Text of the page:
Can Germany and India become major trade partners?
Bilateral trade between Germany and India has been on an upswing in recent years as both countries seek to boost their economic and strategic partnership to mitigate the trade war impact.
In November 2019, Chancellor of Germany Angela Merkel met with Prime Minister of India Narendra Modi in New Delhi to sign trade agreements on products involving artificial intelligence, cybersecurity, and climate change, among other things. The pair also discussed investment, foreign policy, and security issues between the two countries.
These talks — the fifth in a series of biennial bilateral summits — are the latest efforts to strengthen Indo-German trade relations and forge firmer business bonds. Bilateral trade totaled US$21.9 billion (€19.6 billion) in the 2017–18 financial year, an increase of 17 percent from the previous year.
Merkel’s visit takes on added significance as both countries are seeking ways to offset the damage caused by the trade dispute between the United States (U.S.) and China, and the threat of U.S. tariffs on a range of goods from the European Union (EU).
Why both countries need to reignite trade
Trade tensions between India and the U.S. have been growing since the U.S. increased tariffs on steel and aluminum imports from India in 2018. More recently, the U.S. ended US$5.7 billion worth of trade concessions to India under the Generalized System of Preferences program for developing nations.
At the same time, India’s economy is facing a downturn. Growth fell from 8 percent in the middle of last year to 5 percent in the previous quarter for which data is available. The Reserve Bank of India also slashed the country’s 2019–20 growth forecast from 6.9 percent to 6.1 percent.
“Companies are seeing the [global, trade-war-related] uncertainty and are therefore delaying investments,” said Frank Appel, CEO, Deutsche Post DHL Group in a recent CNBC interview.
India’s trade outlook has also weakened, according to the DHL Global Trade Barometer (GTB), a growth index that provides an early indicator of the trade outlook based on key import and export data. With a November 2019 GTB index of 54 points, India’s trade growth outlook is still positive, but it has suffered a drop of 21 points from 75 a year ago.
Germany, meanwhile, has its own challenges. With China’s slowdown taking its toll on German exports, the European nation’s industrial production has been affected. In June, the Bundesbank sharply downgraded its growth forecasts for 2019 and 2020 amid signs of an overall slowdown.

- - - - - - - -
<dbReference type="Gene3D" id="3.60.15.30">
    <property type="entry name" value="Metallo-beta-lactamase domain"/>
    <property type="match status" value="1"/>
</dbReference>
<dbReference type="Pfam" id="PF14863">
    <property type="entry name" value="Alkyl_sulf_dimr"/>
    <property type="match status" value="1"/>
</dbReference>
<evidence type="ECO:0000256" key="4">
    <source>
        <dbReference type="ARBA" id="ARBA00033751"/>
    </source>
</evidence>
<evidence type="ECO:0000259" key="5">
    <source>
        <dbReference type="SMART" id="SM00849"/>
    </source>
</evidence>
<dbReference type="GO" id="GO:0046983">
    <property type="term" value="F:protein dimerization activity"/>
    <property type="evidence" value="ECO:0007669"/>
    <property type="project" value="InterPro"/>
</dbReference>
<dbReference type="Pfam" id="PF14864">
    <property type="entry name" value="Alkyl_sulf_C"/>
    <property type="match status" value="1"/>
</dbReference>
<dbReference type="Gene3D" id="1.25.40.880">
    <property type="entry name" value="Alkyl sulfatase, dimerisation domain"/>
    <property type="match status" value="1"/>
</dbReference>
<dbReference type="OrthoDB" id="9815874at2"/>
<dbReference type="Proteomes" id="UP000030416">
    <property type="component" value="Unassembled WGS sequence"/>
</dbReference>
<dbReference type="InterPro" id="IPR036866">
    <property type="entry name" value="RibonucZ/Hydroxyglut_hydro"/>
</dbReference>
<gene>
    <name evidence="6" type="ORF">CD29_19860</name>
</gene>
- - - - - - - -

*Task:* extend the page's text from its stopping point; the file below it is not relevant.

The GTB also reveals that Germany’s trade growth outlook has slowed — down from positive territory (56) in November 2018 to just 45 in November 2019.
Adding momentum to the partnership
Given these statistics, both countries have much to gain from increasing trade with each other. However, the relationship between the Indian and German economies is not perfectly balanced.
Germany is India’s largest trading partner in Europe and its eighth most important trading partner worldwide. As a nation based on exports, the European powerhouse caters to the needs of a heavily import-reliant India.
India, on the other hand, ranks only 25th among German export destinations. Over the past decade, India has diversified away from the onetime mainstay of its exports — natural resources — and has begun offering products that German consumers demand, particularly in the areas of engineering, chemistry, and textiles.
Indian investments in Germany have also jumped in recent years, as firms seek to take advantage of the European nation’s excellent infrastructure, research and development facilities, propensity for innovation, and highly skilled labor force. The opportunity to access a key European market post-Brexit is another incentive.
Recent research found that Indian corporations have channeled several billion dollars into the German IT, automotive, pharmaceuticals, and metals and metal-processing industries. As of 2018, more than 200 Indian firms — many in the software sector — had set up shop in Germany.
From Germany’s point of view, there are some challenges to overcome. India has proved to be a tough market for foreign businesses. Many complain about excessive bureaucratic red tape, corruption, and a lack of adequate physical infrastructure, for instance.
Some German firms have raised other concerns, including a slowdown in India’s car sector, a lack of stable policy-making, and ad hoc decision-making. They say these concerns have affected buyer sentiment and created uncertainty among manufacturers.
Nevertheless, there are encouraging signs that the Indian government is taking these issues seriously. While addressing an audience at the Indo-German Chamber of Commerce during her November visit, Merkel said she had an open discussion with Modi about the “bureaucracy labyrinth” faced by German companies trying to do business in India.
The Indian government’s fight against corruption, relaxation of entry barriers, and the uncompromised application of digital technologies to include the poor and rural population have shown some signs of success.
India also recently jumped 14 places to 63rd spot in the World Bank’s annual rankings for ease of doing business.
From a growth point of view, Appel echoed this broadly positive sentiment recently when he said: “We are confident that India will recover pretty soon and we will see growth by the second half of next year.”
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